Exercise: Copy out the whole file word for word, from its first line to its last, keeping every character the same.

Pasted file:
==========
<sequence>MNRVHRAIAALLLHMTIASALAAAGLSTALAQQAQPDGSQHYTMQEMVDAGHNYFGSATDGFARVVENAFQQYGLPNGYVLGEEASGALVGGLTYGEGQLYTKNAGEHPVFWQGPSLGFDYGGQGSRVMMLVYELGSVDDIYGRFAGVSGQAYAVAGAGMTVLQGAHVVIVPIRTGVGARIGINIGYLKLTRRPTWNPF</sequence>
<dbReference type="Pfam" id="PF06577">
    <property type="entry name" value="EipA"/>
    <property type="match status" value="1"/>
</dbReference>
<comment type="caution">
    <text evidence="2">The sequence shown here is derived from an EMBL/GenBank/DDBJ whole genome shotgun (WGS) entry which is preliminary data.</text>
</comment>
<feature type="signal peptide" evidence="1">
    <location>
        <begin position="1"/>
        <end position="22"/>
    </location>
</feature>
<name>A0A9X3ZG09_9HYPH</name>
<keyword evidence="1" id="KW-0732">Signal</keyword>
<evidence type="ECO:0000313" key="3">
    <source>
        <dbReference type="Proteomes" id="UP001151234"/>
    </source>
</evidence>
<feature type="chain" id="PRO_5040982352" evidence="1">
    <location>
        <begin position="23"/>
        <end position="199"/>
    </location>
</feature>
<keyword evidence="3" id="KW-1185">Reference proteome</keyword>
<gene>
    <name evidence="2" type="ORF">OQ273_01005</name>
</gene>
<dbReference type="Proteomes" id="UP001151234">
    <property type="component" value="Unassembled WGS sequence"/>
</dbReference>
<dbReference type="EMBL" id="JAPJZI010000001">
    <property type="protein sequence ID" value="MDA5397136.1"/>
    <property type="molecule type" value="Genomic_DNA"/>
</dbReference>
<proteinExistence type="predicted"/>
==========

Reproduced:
<sequence>MNRVHRAIAALLLHMTIASALAAAGLSTALAQQAQPDGSQHYTMQEMVDAGHNYFGSATDGFARVVENAFQQYGLPNGYVLGEEASGALVGGLTYGEGQLYTKNAGEHPVFWQGPSLGFDYGGQGSRVMMLVYELGSVDDIYGRFAGVSGQAYAVAGAGMTVLQGAHVVIVPIRTGVGARIGINIGYLKLTRRPTWNPF</sequence>
<dbReference type="Pfam" id="PF06577">
    <property type="entry name" value="EipA"/>
    <property type="match status" value="1"/>
</dbReference>
<comment type="caution">
    <text evidence="2">The sequence shown here is derived from an EMBL/GenBank/DDBJ whole genome shotgun (WGS) entry which is preliminary data.</text>
</comment>
<feature type="signal peptide" evidence="1">
    <location>
        <begin position="1"/>
        <end position="22"/>
    </location>
</feature>
<name>A0A9X3ZG09_9HYPH</name>
<keyword evidence="1" id="KW-0732">Signal</keyword>
<evidence type="ECO:0000313" key="3">
    <source>
        <dbReference type="Proteomes" id="UP001151234"/>
    </source>
</evidence>
<feature type="chain" id="PRO_5040982352" evidence="1">
    <location>
        <begin position="23"/>
        <end position="199"/>
    </location>
</feature>
<keyword evidence="3" id="KW-1185">Reference proteome</keyword>
<gene>
    <name evidence="2" type="ORF">OQ273_01005</name>
</gene>
<dbReference type="Proteomes" id="UP001151234">
    <property type="component" value="Unassembled WGS sequence"/>
</dbReference>
<dbReference type="EMBL" id="JAPJZI010000001">
    <property type="protein sequence ID" value="MDA5397136.1"/>
    <property type="molecule type" value="Genomic_DNA"/>
</dbReference>
<proteinExistence type="predicted"/>